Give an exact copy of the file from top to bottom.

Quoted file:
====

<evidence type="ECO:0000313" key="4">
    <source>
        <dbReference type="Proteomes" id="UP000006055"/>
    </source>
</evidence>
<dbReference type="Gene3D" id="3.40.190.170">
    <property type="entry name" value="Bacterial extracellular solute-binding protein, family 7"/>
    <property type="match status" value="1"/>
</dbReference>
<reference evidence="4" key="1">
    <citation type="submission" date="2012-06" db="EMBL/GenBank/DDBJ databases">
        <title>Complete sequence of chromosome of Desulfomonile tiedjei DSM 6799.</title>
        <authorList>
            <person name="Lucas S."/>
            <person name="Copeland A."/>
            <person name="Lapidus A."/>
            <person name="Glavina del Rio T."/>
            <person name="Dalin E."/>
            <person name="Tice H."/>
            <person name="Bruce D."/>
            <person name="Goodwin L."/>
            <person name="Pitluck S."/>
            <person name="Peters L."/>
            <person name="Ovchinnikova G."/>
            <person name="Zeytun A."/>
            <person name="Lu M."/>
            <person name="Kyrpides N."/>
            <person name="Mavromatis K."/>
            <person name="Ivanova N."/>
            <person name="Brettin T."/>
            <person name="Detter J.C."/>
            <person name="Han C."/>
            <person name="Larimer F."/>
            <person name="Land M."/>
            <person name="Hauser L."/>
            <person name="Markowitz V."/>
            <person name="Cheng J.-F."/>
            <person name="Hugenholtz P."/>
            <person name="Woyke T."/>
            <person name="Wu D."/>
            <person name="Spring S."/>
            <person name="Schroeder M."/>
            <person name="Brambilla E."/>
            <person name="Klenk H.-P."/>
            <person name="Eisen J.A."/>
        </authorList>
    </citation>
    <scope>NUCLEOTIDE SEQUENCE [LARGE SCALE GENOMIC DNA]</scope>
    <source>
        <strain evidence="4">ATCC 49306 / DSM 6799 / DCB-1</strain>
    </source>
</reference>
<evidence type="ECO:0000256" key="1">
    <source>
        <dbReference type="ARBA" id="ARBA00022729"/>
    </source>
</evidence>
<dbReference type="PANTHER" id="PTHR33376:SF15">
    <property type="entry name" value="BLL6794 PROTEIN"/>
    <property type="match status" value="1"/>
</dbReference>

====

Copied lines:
<evidence type="ECO:0000313" key="4">
    <source>
        <dbReference type="Proteomes" id="UP000006055"/>
    </source>
</evidence>
<dbReference type="Gene3D" id="3.40.190.170">
    <property type="entry name" value="Bacterial extracellular solute-binding protein, family 7"/>
    <property type="match status" value="1"/>
</dbReference>
<reference evidence="4" key="1">
    <citation type="submission" date="2012-06" db="EMBL/GenBank/DDBJ databases">
        <title>Complete sequence of chromosome of Desulfomonile tiedjei DSM 6799.</title>
        <authorList>
            <person name="Lucas S."/>
            <person name="Copeland A."/>
            <person name="Lapidus A."/>
            <person name="Glavina del Rio T."/>
            <person name="Dalin E."/>
            <person name="Tice H."/>
            <person name="Bruce D."/>
            <person name="Goodwin L."/>
            <person name="Pitluck S."/>
            <person name="Peters L."/>
            <person name="Ovchinnikova G."/>
            <person name="Zeytun A."/>
            <person name="Lu M."/>
            <person name="Kyrpides N."/>
            <person name="Mavromatis K."/>
            <person name="Ivanova N."/>
            <person name="Brettin T."/>
            <person name="Detter J.C."/>
            <person name="Han C."/>
            <person name="Larimer F."/>
            <person name="Land M."/>
            <person name="Hauser L."/>
            <person name="Markowitz V."/>
            <person name="Cheng J.-F."/>
            <person name="Hugenholtz P."/>
            <person name="Woyke T."/>
            <person name="Wu D."/>
            <person name="Spring S."/>
            <person name="Schroeder M."/>
            <person name="Brambilla E."/>
            <person name="Klenk H.-P."/>
            <person name="Eisen J.A."/>
        </authorList>
    </citation>
    <scope>NUCLEOTIDE SEQUENCE [LARGE SCALE GENOMIC DNA]</scope>
    <source>
        <strain evidence="4">ATCC 49306 / DSM 6799 / DCB-1</strain>
    </source>
</reference>
<evidence type="ECO:0000256" key="1">
    <source>
        <dbReference type="ARBA" id="ARBA00022729"/>
    </source>
</evidence>
<dbReference type="PANTHER" id="PTHR33376:SF15">
    <property type="entry name" value="BLL6794 PROTEIN"/>
    <property type="match status" value="1"/>
</dbReference>